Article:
In my earlier video I explained the concept of Threat analysis and the STRIDE threat classification scheme. In that video I looked at the theory, but in this video I explain how it can be used in a real example using an Internet of Things (IoT) project using a Raspberry Pi computer.
This is simplified but should help show how you turn the theory into practice.
This is also one of the key learning points in CISSP section 1.
The example project used is my Raspberry Pi Pixel Server.This IoT project started life as a non-secure application designed for use on a secure network, but as I wanted to make it suitable for connecting to the Internet I decided I needed to implement the CIA triad and the AAA security framework. This also meant that I should perform cybersecurity threat analysis to ensure that the application is secure before connecting it to the Internet.
The 6 steps to STRIDE are:
Below are the data flow diagrams that I used. These are to focus on just two aspects, the network connectivity and the internal storage of usernames.
This diagram is based on the network data flows. The central part is a web server, which is an nginx web server. In this instance it's primarily acting as a reverse proxy adding SSL/TLS encryption to data being passed over the Internet. The requests from the user arrive as https to the reverse proxy, which are then passed to the web application (Python Flask web app) as http. The web application responds back to the reverse proxy, which sends the response back to the human user as encrypted SSL/TLS HTTPS.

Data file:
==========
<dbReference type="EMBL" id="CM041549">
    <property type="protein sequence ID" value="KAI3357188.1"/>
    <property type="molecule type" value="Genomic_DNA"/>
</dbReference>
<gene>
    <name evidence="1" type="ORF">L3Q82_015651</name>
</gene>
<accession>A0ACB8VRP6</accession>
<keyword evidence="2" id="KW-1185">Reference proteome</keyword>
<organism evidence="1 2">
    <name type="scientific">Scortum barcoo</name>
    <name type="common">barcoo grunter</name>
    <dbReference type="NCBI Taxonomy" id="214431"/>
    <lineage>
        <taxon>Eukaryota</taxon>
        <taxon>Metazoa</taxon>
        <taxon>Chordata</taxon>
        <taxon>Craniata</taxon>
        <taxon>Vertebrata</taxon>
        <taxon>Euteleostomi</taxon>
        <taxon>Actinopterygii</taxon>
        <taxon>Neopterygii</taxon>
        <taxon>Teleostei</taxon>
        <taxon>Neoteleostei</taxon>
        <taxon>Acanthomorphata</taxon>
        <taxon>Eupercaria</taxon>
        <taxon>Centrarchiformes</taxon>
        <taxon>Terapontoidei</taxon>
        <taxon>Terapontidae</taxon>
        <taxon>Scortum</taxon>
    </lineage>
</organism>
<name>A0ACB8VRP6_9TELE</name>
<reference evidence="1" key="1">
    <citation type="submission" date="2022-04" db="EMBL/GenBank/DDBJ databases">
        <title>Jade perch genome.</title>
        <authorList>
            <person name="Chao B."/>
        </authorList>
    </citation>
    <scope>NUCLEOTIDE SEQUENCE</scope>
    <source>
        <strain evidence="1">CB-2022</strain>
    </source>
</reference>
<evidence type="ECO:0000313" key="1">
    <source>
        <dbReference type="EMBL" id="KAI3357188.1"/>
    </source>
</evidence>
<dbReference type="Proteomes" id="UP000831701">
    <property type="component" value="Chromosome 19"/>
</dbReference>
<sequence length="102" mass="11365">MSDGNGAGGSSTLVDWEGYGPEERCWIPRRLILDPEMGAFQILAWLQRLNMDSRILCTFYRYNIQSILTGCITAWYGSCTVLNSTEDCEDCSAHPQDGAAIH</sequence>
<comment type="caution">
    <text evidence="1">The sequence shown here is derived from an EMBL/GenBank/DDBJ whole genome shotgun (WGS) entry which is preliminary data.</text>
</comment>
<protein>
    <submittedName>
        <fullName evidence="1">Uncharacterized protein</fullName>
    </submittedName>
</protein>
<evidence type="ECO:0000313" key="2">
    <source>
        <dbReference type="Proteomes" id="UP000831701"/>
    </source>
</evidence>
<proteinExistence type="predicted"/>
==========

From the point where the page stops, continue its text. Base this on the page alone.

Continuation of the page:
This diagram shows the local data flow between the web application and the local file system which is used to store the hashed user passwords.
Based on the above diagrams I performed STRIDE threat analysis by looking for threats against each of the 6 STRIDE categories.
Analysis was performed using the Microsoft Threat Analysis Tool, but also using manual means looking at possible threats where data flows from one component to another.
Some of the threats identified are listed below.
The next step is to assess those threats, prioritize and respond to the threats. This is used to identify and allocate resources to mitigating the threats. There are different ways that the risk can be assessed such as probability vs damage; high / medium / low risk; a heatmap or the DREAD system.
Based on this I identified the following four as the main threats to address (this is only a partial list, some of the other threats had already been addressed and others were considered at a later stage):
As a summary the STRIDE threat analysis has provided a way to identify risks and work out steps to mitigate the risks. There are other threat analysis methodologies that can be used, but this is useful for identifying threats that could otherwise be missed.
This analysis can be performed using the Microsoft Threat Analysis Tool or manually.
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For more details about how security see the following guides: